With the current surge of interest in undergraduate proof production, bridge courses, and how best to teach undergraduates to perform proof, the re-issue of Rotman's Journey is certainly timely, since Rotman intended this book to be a text for just such courses and uses. Besides that, as I read Journey, I kept finding things that seemed to reflect current research findings on undergraduate proof schemes, methods of teaching that are effective, and even embodied cogntive research that has only been published in the last year. Impressive for a book originally copyrighted in 1998.
Unlike the other books I have seen which are intended for bridge courses, Journey begins with proofs: proofs for students to read and proofs for them to do. Don't get me wrong; the material on propositional calculus and first-order logic is there; it just is not the first thing introduced. I believe this to be salutary: too often, I think we give students tools before they need them. It's like pneumatic nail guns. Certainly they are essential tools for any professional rough carpenter or even finish carpenter, but the average householder can get by fine with a 16-oz hammer — and be a lot safer, too.
Rotman starts with mathematics the average college sophomore math major already knows, so the only new thing to learn is how to do the proofs that establish and explain such knowledge. Tools are introduced sparingly, and only as students encounter proofs that need them. By the time the book reaches chapter 4, however, the basic concepts of analysis have been explored, as well as those of algebra. Both, by the way, are explored along the lines of the historical development of the concept, so the student is allowed to first learn the less-sophisticated answers upon which today's answers were built.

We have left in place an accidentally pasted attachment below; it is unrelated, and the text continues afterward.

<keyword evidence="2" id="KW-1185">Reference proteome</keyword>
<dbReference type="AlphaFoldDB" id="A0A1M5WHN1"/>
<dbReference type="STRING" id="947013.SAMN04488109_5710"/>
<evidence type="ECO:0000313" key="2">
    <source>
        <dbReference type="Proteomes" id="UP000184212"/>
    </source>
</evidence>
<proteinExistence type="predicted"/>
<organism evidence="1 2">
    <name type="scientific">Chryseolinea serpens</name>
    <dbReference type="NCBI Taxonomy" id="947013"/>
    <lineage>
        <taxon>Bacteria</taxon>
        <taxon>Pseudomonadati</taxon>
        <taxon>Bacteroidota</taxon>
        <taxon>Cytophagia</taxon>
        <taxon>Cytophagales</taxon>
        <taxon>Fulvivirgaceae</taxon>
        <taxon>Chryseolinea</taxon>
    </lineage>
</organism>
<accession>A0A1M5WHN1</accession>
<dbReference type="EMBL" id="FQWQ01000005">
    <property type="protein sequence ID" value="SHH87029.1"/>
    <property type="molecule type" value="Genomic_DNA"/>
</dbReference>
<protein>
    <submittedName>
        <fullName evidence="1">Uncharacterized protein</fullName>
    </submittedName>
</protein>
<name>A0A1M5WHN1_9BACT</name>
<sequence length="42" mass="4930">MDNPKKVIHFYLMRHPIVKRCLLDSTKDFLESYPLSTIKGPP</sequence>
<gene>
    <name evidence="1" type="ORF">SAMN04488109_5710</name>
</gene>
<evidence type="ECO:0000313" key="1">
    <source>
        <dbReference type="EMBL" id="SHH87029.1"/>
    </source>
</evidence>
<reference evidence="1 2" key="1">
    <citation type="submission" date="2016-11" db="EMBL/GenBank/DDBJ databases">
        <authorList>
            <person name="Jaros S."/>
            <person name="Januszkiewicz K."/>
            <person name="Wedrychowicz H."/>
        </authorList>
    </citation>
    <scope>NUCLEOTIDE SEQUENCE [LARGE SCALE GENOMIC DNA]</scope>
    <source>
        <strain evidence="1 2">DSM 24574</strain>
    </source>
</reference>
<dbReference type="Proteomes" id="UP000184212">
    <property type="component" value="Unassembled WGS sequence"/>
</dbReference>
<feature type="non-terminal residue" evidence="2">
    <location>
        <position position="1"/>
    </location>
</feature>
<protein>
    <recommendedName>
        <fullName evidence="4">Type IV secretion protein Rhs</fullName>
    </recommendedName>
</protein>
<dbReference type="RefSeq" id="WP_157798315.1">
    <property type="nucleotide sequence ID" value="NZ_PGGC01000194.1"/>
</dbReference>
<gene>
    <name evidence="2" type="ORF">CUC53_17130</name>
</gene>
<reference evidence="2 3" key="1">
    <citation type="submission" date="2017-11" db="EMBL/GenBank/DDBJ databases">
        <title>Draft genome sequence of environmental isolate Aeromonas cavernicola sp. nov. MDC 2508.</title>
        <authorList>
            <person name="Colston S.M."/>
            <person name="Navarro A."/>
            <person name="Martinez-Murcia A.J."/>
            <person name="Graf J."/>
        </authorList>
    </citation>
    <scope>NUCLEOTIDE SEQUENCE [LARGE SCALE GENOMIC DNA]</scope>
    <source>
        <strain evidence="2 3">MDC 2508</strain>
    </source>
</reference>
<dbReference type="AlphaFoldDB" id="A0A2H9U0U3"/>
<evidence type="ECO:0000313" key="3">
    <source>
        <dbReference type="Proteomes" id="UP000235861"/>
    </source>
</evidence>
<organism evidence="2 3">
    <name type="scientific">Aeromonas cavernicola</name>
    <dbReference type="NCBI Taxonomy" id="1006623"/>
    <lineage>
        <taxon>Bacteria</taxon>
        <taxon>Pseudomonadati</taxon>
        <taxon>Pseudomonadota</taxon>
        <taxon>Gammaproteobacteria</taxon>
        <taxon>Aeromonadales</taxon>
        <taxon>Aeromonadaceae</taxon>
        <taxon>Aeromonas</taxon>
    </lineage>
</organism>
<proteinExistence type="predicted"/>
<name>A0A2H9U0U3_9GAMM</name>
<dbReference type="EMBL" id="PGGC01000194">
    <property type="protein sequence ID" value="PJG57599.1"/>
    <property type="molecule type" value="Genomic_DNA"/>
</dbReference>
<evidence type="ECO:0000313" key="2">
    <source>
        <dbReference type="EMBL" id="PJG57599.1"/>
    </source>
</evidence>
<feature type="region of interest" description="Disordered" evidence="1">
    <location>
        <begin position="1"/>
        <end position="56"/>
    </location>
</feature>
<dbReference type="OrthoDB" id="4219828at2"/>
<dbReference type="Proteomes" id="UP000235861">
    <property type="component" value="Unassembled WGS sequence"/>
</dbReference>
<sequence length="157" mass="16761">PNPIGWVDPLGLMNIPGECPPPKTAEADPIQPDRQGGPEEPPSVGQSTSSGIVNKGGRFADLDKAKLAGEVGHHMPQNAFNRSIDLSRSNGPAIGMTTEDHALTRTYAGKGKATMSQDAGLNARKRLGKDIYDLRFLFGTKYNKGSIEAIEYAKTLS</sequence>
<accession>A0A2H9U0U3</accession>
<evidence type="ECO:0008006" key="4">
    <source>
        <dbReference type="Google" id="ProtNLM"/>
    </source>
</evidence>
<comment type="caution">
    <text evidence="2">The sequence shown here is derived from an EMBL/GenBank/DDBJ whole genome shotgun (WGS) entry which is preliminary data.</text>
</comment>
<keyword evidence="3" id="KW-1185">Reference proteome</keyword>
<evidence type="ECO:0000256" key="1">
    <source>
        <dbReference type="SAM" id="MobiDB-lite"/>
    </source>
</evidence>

I've been looking for a textbook or supplement to use in classes and workshops I'm currently designing in a project related to my dissertation, and I believe I've found a top-tier candidate. I recommend this as a textbook or supplemental textbook for such classes, especially if you're less than satisfied with current approaches to teaching undergraduate proof-production. I also suggest it for all of those who are curious about other possible approaches to teaching such classes. Rotman writes in a clear, informal style that will be well within the reach of students, and they will be able to learn some on their own from Journey. Combined with effective teaching, this could be a winning combination.
Brian Rogers is a doctoral student in Educational Mathematics at the University of Northern Colorado, Greeley, Colorado. After nearly a half century of teaching English, programming computers, and teaching others to program computers, he feels he is finally where he belongs. Kind comments or questions may be directed to Brian.Rogers@unco.edu; it has not been decided what to do with other types of communication, so if this applies to you, please forget the e-mail address above.